TEHRAN : He loved Bollywood films and Indian songs as a child. On growing up, he got mesmerised by the rich Indian culture. But it was his fascination with India’s ancient and classical language which brought Farshad Salehzehi from Iran to the doorstep of Shree Somnath Sanskrit University in Saurashtra.
Ten months into his bachelor’s degree course, Farshad speaks fluent Hindi which he insists on speaking even as he says it took some massive perseverance to master Devnagri script to write the nearly 3,500 years old language.
“I could understand Sanskrit taught by professors at the university as it is quite similar to Avestan, the old Iranian language. But it was tough learning to write as I could not master Devnagri script. While my professors said they could allow me to write Sanskrit in English script, I realised I did not come far from home to take a short cut.
I persevered and months later I fare very well,” says a happy Farshad.The 40-year-old says that he plans to do his masters and even doctorate in Sanskrit which would open his window to understanding at least three languages– Avestan, Greek and Latin– better.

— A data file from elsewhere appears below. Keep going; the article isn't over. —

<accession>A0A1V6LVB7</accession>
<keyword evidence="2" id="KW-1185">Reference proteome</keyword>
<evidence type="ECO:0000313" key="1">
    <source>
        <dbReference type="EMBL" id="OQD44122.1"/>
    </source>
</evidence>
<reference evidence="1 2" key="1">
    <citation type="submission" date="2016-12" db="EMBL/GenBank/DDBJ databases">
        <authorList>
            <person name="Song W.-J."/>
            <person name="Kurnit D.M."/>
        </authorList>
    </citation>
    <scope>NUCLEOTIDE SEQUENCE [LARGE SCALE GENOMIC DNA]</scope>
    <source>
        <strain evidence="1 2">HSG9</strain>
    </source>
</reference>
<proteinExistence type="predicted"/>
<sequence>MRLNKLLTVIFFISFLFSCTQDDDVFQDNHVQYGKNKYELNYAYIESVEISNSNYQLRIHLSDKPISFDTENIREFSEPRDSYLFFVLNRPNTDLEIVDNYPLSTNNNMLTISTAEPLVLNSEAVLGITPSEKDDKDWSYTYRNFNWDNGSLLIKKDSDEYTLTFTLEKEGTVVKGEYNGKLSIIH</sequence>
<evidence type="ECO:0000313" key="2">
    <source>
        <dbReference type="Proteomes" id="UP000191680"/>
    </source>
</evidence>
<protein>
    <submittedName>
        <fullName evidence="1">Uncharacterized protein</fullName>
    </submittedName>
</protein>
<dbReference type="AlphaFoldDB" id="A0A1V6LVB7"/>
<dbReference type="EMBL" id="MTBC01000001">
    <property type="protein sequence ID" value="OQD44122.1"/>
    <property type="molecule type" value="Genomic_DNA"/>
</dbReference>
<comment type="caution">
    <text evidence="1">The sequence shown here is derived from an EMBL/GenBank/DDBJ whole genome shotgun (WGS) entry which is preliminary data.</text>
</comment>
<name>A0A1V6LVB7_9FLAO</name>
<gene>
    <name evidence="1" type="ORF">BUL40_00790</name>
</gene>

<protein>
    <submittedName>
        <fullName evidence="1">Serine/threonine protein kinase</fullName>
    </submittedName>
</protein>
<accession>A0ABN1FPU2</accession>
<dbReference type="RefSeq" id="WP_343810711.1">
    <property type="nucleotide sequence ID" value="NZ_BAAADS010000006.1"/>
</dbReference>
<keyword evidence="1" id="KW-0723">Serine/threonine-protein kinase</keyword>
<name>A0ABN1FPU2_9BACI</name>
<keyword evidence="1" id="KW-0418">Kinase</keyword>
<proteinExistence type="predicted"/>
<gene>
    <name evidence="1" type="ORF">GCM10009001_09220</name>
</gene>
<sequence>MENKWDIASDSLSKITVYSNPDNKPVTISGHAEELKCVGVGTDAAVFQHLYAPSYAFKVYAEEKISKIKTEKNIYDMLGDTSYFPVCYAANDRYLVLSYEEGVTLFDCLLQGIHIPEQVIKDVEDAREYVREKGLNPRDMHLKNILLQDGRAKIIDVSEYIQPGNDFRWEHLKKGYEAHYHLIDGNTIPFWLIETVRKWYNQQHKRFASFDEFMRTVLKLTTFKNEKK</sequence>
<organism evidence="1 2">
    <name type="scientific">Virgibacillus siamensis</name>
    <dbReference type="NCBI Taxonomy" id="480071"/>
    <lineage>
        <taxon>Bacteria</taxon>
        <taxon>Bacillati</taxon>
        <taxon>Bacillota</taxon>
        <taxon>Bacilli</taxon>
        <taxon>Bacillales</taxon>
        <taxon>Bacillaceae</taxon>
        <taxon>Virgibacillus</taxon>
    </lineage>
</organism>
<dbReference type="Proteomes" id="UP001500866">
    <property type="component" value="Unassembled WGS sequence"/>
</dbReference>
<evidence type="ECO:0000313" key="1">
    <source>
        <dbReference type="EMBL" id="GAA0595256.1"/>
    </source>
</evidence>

The SSSU has, for the first time since its inception in 2005, rallied four students from abroad to study Sanskrit.
Two students are set to arrive from Bangladesh pending visa approvals while Ubonsiri Sokri has arrived from Bangkok, Thailand to pursue her masters in Sanskrit. Sokri says she is interested in learning Sanskrit as it is a systematic language. “I am interested in Sanskrit grammar. Even though it’s hard for me, I will work hard to learn this beautiful language,” says Sokri who has taken a fancy to Gujarati meals of roti-sabzi and the hot weather.
Lalit Patel, vice chancellor of SSSU, said that foreign students are increasingly applying for courses at the university. He said that the courses also include studies of Sanskrit grammar, history, astrology, Ved Puran, Vastushastra and more.
“We give personalized coaching to foreign students who demonstrate great passion to learn India’s ancient language and culture. They also learn Hindi to absorb the most,” Patel said.
Kartik Pandya said two students from Bangladesh are expected to join the course shortly pending visa approval.